That doesn’t match the eye test at all when you think of Matheson, so let’s dig in further once more.

While Matheson is 10th in the NHL in points among defencemen, he ranks tied for 47th among defencemen at even strength with 18 points, and his 0.93 points per 60 minutes in that game state ranks 109th.

Those aren’t great numbers, but they aren’t abysmal, however, 50 percent of those points are secondary assists, which count for less in models because they’re less repeatable than goals or primary assists.

Per 60 minutes played at 5-vs-5, while Matheson is on the ice the Canadiens produce less offence than when he’s on the bench this season, which is hard to fathom given his skills. Only Jayden Struble has a lower on-ice expected goals for mark than Matheson’s 2.46 per hour, and his actual goals for per hour is a dismal 1.74, ahead of only Christian Dvorak and Brendan Gallagher.

Any time your actual goals for are lower than expected, there’s usually a finishing issue, and the Canadiens are only scoring on 6.41 percent of their shots while Matheson is on the ice, compared to their season-long 8.39 percent overall at 5-vs-5, so there’s absolutely an element of bad luck at play.

However, I do think there’s a bigger issue, and it circles back to the comparison to Subban.

When Subban was in his prime, the general thought was that he was a very risky player. Despite that narrative, he was empirically one of the best defensive players in the league over that time, both in terms of individual actions and team results.

Eric Engels from Sportsnet rightly pointed out that Matheson similarly has some strong individual defensive markers from data tracking companies like Sportlogiq, but he used per-game metrics instead of pro-rated per 60 minutes, which obscures the data because Matheson plays so much.

Regardless, Matheson boasts a very low turnover rate, despite being amongst the league leaders in actual turnovers, because he has the puck a lot. He possesses a lot of individual skills that allow him to defend well too.

He’s an exceptional skater, and very good at stick checking, but there’s also a reason why Matheson leads the league in stick checks per game; he’s defending a lot, and often against the opponents’ best players.

If you break down Matheson’s even strength results by who he plays with, an interesting trend emerges. With the top line of Suzuki, Caufield, and Slafkovsky, the offence drops considerably from 3.09 goals per 60 minutes at 5-vs-5 without Matheson on the ice, to 1.82 goals per 60 minutes.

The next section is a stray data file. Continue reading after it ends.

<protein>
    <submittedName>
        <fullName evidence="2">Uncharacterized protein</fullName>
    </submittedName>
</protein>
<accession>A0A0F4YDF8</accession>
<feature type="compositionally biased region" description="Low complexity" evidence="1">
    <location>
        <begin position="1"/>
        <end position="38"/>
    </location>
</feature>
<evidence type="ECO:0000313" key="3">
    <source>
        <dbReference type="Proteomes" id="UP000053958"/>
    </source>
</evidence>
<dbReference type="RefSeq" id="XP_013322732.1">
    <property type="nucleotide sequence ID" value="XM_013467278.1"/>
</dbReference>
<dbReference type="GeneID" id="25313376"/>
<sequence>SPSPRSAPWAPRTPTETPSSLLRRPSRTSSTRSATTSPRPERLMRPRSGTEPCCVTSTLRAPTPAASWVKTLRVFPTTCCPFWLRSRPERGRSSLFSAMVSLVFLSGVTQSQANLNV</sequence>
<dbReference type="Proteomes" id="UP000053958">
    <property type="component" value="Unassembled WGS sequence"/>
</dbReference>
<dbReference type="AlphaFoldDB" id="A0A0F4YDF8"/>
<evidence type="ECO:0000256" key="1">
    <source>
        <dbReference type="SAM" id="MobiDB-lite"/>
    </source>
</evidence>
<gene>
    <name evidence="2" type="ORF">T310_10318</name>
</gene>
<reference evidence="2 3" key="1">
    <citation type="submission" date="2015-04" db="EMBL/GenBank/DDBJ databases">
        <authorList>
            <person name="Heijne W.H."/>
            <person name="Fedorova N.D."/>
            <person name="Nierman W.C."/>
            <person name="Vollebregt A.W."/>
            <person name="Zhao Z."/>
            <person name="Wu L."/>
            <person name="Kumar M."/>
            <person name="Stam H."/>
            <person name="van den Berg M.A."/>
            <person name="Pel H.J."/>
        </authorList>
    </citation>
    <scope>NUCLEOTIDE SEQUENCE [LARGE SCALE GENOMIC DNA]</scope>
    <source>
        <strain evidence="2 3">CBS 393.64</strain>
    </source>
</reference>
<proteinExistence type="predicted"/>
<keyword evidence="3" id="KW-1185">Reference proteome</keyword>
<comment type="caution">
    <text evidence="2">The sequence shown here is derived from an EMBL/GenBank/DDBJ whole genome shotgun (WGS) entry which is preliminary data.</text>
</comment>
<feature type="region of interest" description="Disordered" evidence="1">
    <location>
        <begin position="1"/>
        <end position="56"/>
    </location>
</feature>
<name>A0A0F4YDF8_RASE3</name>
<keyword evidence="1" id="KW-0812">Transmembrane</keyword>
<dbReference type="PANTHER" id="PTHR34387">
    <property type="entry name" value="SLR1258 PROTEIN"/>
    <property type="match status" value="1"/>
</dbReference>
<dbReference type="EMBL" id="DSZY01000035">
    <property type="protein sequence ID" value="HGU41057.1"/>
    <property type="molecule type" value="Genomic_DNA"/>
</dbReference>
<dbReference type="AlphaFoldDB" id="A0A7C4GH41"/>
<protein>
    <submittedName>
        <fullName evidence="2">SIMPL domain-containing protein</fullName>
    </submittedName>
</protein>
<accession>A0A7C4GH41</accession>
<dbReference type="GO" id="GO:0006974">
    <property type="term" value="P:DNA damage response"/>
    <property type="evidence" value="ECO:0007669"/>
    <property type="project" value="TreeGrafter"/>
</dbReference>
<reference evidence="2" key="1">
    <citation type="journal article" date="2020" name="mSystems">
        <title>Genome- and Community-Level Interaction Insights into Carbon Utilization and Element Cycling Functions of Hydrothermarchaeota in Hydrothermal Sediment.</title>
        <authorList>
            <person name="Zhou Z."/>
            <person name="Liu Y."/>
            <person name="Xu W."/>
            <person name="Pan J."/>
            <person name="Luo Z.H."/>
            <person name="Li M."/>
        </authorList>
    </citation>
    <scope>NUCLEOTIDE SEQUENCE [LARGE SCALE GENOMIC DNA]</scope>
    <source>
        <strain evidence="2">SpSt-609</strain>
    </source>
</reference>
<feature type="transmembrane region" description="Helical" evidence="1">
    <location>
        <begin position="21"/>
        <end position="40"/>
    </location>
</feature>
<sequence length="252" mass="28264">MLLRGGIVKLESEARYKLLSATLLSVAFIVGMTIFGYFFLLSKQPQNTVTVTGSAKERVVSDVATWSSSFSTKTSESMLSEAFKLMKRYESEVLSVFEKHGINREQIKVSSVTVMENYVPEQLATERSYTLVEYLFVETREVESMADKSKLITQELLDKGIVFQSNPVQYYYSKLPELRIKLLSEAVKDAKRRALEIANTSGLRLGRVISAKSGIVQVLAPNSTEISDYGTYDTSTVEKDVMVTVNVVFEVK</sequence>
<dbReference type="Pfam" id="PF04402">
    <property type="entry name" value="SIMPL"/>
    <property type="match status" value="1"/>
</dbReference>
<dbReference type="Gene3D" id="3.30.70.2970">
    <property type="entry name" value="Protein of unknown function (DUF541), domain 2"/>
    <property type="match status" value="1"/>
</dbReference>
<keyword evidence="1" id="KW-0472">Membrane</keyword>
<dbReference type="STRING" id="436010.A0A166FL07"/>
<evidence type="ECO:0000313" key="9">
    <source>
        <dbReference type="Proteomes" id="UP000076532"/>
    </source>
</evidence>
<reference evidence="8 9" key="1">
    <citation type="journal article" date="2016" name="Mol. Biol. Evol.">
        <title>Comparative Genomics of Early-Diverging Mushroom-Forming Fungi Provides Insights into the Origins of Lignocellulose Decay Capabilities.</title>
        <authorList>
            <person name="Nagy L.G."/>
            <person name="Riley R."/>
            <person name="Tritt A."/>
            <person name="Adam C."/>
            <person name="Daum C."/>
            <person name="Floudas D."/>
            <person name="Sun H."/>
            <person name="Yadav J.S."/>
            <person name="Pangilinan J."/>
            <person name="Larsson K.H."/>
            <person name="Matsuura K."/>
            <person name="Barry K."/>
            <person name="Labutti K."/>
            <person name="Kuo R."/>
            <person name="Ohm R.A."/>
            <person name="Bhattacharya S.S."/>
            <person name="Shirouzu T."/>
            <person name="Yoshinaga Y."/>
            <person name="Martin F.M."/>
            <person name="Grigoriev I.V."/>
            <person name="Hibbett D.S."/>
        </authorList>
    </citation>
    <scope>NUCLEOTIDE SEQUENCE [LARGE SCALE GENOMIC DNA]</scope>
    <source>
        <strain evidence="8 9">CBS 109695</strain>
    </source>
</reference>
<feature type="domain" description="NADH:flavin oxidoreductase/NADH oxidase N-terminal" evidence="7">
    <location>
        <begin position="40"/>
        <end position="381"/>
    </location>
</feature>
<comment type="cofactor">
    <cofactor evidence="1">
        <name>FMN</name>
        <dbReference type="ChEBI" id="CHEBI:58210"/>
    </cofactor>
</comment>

Well, when does the coaching staff tend to unite the top line with Matheson? Most often, it’s when they’re worried about a high-end line on the opponent’s team.

Perception Versus Reality

What I notice in those situations is that Matheson tries to push the envelope too much, and gets caught, forcing more time in his own zone, but even still, that four-man unit has an expected goals share of 52.7 percent.

What’s interesting is that Matheson does have a good defensive impact on most of his teammates, but because the offence hasn’t been there at even strength, and because he makes a lot of risky plays to make offence happen, there’s a perception that he’s a big defensive anchor that I don’t believe bears out in reality.

That being said,  I do think it’s very clear that while Matheson is capable of playing 25 minutes per night from a fitness point of view, his game does suffer from trying to do too much, and frankly in terms of results, I think fans have picked up on the fact that Kaiden Guhle is probably Montreal’s best defenceman overall.

There’s a pretty simple solution here to help Matheson excel and also make the Canadiens better.

It’s splitting up Guhle and Matheson.

Matheson should be holding down the second pair at even strength, while Guhle takes the toughest minutes with a stable partner like Johnathan Kovacevic.

Slot Matheson into the role he’s better suited to, and reduce his penalty-killing minutes because it’s not a strength anyway.

Matheson is a very good hockey player, anyone with eyeballs could tell you that, but the combination of being overburdened in terms of responsibility and bad shooting luck while he’s on the ice has created friction where there doesn’t need to be.

He can still absorb heavy minutes, and surprisingly his results were better with David Savard than with Guhle anyway.

I’m sure the Canadiens are hesitant to call a 22-year-old defenceman their number one guy, but until someone like David Reinbacher or Lane Hutson blossoms and takes over, on the defensive side of the ice, this is Guhle’s team now, and that’s better for Matheson too.